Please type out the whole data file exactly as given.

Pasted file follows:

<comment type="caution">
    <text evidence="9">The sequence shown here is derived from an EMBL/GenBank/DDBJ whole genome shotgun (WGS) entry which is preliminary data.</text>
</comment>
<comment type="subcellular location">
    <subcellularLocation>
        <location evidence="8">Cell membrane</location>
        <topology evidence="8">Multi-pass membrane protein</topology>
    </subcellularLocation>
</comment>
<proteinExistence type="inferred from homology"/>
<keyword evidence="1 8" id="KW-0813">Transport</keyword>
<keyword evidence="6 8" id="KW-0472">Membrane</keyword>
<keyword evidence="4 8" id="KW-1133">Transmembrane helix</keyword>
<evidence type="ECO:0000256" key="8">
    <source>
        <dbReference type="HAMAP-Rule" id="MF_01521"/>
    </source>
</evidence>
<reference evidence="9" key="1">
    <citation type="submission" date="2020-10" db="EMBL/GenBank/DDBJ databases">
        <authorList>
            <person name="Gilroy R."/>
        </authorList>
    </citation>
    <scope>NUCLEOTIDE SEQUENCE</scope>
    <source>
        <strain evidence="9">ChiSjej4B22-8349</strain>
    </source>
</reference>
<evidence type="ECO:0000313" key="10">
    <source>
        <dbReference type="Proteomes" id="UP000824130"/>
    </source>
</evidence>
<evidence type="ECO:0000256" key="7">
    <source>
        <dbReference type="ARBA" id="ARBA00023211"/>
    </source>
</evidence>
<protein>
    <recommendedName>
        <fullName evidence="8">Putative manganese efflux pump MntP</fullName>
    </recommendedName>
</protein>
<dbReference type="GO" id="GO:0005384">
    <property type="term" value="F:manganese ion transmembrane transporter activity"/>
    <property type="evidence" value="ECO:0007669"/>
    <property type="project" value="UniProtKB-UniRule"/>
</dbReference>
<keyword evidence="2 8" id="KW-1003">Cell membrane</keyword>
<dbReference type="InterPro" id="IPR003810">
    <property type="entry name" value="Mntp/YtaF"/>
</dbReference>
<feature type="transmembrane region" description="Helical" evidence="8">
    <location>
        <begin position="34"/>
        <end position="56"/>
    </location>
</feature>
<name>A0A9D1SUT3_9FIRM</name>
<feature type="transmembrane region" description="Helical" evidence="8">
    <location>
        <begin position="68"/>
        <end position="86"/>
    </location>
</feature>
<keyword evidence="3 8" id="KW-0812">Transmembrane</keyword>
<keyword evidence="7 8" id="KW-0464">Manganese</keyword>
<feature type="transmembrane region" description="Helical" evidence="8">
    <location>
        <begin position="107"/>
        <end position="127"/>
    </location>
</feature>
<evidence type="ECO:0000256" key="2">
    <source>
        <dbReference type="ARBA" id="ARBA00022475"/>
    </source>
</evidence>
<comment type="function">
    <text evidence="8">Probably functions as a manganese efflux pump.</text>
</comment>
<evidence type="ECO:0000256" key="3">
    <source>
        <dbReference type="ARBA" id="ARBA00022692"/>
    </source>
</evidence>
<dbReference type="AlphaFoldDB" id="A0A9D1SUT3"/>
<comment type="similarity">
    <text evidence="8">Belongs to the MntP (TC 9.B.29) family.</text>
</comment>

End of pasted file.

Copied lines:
<comment type="caution">
    <text evidence="9">The sequence shown here is derived from an EMBL/GenBank/DDBJ whole genome shotgun (WGS) entry which is preliminary data.</text>
</comment>
<comment type="subcellular location">
    <subcellularLocation>
        <location evidence="8">Cell membrane</location>
        <topology evidence="8">Multi-pass membrane protein</topology>
    </subcellularLocation>
</comment>
<proteinExistence type="inferred from homology"/>
<keyword evidence="1 8" id="KW-0813">Transport</keyword>
<keyword evidence="6 8" id="KW-0472">Membrane</keyword>
<keyword evidence="4 8" id="KW-1133">Transmembrane helix</keyword>
<evidence type="ECO:0000256" key="8">
    <source>
        <dbReference type="HAMAP-Rule" id="MF_01521"/>
    </source>
</evidence>
<reference evidence="9" key="1">
    <citation type="submission" date="2020-10" db="EMBL/GenBank/DDBJ databases">
        <authorList>
            <person name="Gilroy R."/>
        </authorList>
    </citation>
    <scope>NUCLEOTIDE SEQUENCE</scope>
    <source>
        <strain evidence="9">ChiSjej4B22-8349</strain>
    </source>
</reference>
<evidence type="ECO:0000313" key="10">
    <source>
        <dbReference type="Proteomes" id="UP000824130"/>
    </source>
</evidence>
<evidence type="ECO:0000256" key="7">
    <source>
        <dbReference type="ARBA" id="ARBA00023211"/>
    </source>
</evidence>
<protein>
    <recommendedName>
        <fullName evidence="8">Putative manganese efflux pump MntP</fullName>
    </recommendedName>
</protein>
<dbReference type="GO" id="GO:0005384">
    <property type="term" value="F:manganese ion transmembrane transporter activity"/>
    <property type="evidence" value="ECO:0007669"/>
    <property type="project" value="UniProtKB-UniRule"/>
</dbReference>
<keyword evidence="2 8" id="KW-1003">Cell membrane</keyword>
<dbReference type="InterPro" id="IPR003810">
    <property type="entry name" value="Mntp/YtaF"/>
</dbReference>
<feature type="transmembrane region" description="Helical" evidence="8">
    <location>
        <begin position="34"/>
        <end position="56"/>
    </location>
</feature>
<name>A0A9D1SUT3_9FIRM</name>
<feature type="transmembrane region" description="Helical" evidence="8">
    <location>
        <begin position="68"/>
        <end position="86"/>
    </location>
</feature>
<keyword evidence="3 8" id="KW-0812">Transmembrane</keyword>
<keyword evidence="7 8" id="KW-0464">Manganese</keyword>
<feature type="transmembrane region" description="Helical" evidence="8">
    <location>
        <begin position="107"/>
        <end position="127"/>
    </location>
</feature>
<evidence type="ECO:0000256" key="2">
    <source>
        <dbReference type="ARBA" id="ARBA00022475"/>
    </source>
</evidence>
<comment type="function">
    <text evidence="8">Probably functions as a manganese efflux pump.</text>
</comment>
<evidence type="ECO:0000256" key="3">
    <source>
        <dbReference type="ARBA" id="ARBA00022692"/>
    </source>
</evidence>
<dbReference type="AlphaFoldDB" id="A0A9D1SUT3"/>
<comment type="similarity">
    <text evidence="8">Belongs to the MntP (TC 9.B.29) family.</text>
</comment>